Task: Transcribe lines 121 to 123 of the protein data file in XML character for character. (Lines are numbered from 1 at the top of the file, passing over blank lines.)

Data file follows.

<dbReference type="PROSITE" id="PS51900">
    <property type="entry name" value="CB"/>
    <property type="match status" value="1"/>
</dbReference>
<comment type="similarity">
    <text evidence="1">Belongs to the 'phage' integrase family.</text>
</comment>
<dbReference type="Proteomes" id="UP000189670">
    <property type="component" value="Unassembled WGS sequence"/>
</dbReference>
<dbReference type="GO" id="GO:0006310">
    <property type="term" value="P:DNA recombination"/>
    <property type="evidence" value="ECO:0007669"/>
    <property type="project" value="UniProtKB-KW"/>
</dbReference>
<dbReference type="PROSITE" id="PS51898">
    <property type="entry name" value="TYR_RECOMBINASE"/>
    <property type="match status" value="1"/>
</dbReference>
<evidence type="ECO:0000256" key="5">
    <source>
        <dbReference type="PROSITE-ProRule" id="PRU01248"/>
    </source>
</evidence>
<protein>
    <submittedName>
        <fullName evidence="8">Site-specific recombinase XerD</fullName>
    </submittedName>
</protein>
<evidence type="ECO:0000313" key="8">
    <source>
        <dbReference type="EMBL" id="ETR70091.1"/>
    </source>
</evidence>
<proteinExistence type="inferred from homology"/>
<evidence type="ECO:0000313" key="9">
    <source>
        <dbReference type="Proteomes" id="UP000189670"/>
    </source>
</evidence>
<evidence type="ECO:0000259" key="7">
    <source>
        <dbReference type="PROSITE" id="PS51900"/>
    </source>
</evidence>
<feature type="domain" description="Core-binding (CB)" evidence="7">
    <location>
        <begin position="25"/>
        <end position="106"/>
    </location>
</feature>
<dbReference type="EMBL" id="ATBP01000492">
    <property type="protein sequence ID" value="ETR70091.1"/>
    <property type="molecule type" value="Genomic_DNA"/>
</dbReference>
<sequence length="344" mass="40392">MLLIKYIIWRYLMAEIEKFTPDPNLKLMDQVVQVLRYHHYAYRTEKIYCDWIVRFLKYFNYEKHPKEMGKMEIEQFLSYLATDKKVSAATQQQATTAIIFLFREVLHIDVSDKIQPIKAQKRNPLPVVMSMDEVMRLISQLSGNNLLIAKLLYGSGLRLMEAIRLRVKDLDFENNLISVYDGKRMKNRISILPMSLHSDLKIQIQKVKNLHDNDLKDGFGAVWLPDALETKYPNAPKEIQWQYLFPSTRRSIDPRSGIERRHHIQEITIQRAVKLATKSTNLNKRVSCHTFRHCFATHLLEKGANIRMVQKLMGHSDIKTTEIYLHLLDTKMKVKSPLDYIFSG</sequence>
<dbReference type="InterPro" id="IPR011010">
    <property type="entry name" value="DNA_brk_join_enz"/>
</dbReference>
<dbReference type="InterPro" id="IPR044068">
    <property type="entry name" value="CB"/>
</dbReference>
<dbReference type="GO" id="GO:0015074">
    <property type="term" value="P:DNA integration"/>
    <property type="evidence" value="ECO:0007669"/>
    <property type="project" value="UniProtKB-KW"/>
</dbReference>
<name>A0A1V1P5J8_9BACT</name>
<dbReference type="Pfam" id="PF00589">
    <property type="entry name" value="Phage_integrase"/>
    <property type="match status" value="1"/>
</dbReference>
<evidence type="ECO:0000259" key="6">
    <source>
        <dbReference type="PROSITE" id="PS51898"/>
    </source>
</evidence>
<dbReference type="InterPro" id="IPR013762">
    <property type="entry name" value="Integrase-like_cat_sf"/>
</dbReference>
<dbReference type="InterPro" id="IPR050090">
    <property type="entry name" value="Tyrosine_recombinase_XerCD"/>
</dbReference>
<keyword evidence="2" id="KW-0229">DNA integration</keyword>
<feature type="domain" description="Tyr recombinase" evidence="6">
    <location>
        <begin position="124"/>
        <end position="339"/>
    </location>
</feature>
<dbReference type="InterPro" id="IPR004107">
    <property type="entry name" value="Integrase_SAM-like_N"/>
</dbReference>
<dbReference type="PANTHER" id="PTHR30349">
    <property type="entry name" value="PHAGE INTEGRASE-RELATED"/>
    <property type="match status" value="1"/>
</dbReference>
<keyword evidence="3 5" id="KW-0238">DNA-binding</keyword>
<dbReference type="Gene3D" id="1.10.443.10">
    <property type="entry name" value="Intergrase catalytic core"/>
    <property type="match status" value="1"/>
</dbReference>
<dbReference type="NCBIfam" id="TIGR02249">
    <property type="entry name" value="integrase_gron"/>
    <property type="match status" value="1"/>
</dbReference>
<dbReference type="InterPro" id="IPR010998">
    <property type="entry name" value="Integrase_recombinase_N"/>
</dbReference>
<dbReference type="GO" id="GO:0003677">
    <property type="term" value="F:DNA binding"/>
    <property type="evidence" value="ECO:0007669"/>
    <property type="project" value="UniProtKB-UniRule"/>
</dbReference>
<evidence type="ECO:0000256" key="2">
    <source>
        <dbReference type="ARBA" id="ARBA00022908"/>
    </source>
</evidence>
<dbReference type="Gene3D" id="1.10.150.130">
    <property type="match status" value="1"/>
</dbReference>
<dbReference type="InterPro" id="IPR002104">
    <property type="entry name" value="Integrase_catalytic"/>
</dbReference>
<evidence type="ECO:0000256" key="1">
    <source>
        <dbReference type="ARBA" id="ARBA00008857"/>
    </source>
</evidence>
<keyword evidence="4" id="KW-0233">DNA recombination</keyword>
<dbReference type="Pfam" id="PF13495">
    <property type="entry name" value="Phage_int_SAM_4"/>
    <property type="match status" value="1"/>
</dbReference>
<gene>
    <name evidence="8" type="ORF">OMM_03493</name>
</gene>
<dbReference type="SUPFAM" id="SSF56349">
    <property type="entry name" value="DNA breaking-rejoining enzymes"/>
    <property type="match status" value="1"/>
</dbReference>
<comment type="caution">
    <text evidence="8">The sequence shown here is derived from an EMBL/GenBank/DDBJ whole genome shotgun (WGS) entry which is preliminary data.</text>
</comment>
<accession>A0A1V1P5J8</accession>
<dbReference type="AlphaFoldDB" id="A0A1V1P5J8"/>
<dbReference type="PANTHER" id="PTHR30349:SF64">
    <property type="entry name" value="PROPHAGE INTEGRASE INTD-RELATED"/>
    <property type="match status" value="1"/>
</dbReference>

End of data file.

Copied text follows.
    <property type="match status" value="1"/>
</dbReference>
<dbReference type="InterPro" id="IPR002104">